Memorial Day weekend provided ample opportunity for all of us to pay tribute to the many heroes who sacrificed their lives in defense of this great country, and for that we are truly grateful.
As you all know, the holiday marks the unofficial start of the summer season on the East End, and this one will be different from the past as we deal with the novel coronavirus.
COVID-19 has kept live sports from being played, but spectator-free live golf has returned to television. For the second week in a row, a charity match was played to benefit the fight against the pandemic. “The Match: Champions for Charity” event featured some of the biggest names in the sports universe. Tiger Woods and Phil Mickelson partnered with NFL star quarterbacks Peyton Manning and Tom Brady to raise $20 million, double what was hoped for.
I am sure that golfers everywhere took some delight in seeing shots being hit that reminded them of their own game. The weather was far from great, but I have to give the players credit, as they played through a lot of heavy rain at times and seemed to have fun doing it.
The Match was played on Woods’ home course, The Medalist in Hobe Sound, FL. He and Manning played best, winning the match one-up. Brady, who partnered with Mickelson, really struggled at times, but he did hole-out from 100 yards, which was exciting.
Starting June 8, tournament golf returns with the Charles Schwab Invitational in Fort Worth, TX. No spectators will be allowed on the grounds, but it is a giant step to getting things back to normal — whatever that is.
My focus always seems to be on those playing golf for a living or involved in the game in some way. Since golf can be a lifelong game, at some point, if their game and health stay sharp, a golfer may be able to shoot their age one day. These thoughts surfaced for me when I learned that a true golf legend on the East End, Shelter Island summer resident and 101-year-old Sidney Beckwith, had passed away. To say Beckwith loved golf would be an understatement.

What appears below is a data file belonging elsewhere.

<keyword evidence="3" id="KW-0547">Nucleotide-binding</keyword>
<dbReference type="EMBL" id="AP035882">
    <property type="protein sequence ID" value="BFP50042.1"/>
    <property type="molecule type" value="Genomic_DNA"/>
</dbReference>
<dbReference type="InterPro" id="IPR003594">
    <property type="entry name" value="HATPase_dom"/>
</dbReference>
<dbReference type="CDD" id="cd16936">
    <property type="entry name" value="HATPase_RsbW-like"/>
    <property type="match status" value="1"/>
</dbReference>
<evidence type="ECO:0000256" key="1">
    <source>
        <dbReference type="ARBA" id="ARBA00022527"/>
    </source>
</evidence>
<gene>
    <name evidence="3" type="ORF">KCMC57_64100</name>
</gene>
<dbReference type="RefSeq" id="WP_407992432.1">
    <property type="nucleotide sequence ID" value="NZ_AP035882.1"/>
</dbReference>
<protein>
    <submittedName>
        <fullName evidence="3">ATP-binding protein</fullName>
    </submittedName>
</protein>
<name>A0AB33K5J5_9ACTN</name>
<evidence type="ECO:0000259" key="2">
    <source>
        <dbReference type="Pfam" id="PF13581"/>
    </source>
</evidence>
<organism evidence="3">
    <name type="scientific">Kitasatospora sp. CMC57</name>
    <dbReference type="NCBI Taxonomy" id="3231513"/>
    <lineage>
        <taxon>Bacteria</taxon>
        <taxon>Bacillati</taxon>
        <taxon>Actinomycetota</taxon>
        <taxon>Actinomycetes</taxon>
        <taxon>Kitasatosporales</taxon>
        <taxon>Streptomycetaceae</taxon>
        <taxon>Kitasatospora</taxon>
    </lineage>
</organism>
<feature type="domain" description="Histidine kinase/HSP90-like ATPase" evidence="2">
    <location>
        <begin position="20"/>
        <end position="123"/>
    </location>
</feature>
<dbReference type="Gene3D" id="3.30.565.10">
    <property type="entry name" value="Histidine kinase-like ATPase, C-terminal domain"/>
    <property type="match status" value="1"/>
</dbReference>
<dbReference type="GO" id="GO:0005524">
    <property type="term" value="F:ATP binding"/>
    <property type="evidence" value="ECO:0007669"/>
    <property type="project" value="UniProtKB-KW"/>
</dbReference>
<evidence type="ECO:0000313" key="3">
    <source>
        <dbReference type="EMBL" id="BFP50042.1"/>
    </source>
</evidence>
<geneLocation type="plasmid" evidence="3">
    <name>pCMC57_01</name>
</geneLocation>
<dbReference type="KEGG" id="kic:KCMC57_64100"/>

I’m pretty sure very little thought is given to the possibility of shooting your age, but Beckwith felt that complete satisfaction a whopping 1464 times. He kept meticulous records, and every time he shot his age he insisted that everyone playing with him sign the scorecard and attest to the score.
Beckwith was a member of Gardiner’s Bay Country Club on Shelter Island. I was fortunate enough to have played with him once or twice. I always found Beckwith to be a perfect gentleman who really enjoyed golf. With that joy in his heart, it comes as no surprise that Beckwith, who was president of the club back in 1962, led the search to find a PGA professional worthy of the head professional position. Beckwith threw his support behind Bob DeStefano, and what a wise choice that was. Bobby D, as I call him, served Gardiner’s Bay for 50 years.
As a youngster growing up in New Jersey, DeStefano was a good player who won the Club Caddies tournament four years in a row. His junior golf program was known as one of the best, he was highly regarded by his members, and was widely recognized as one of the elite club professionals on Long Island.
Beckwith’s achievements led me to dig through the record books. I was amazed to find out that shooting your age or below it is really pretty rare. The odds are one in nine million. Incidentally, John Powell, at 86 years young, shot a jaw-dropping 22 shots under his age in a PGA section senior event in California, and record that still stands.
Remember to stay safe and do your best to keep up your game with age. Not everyone has that luxury, and just think, the older you get, the easier it will be to shoot your age.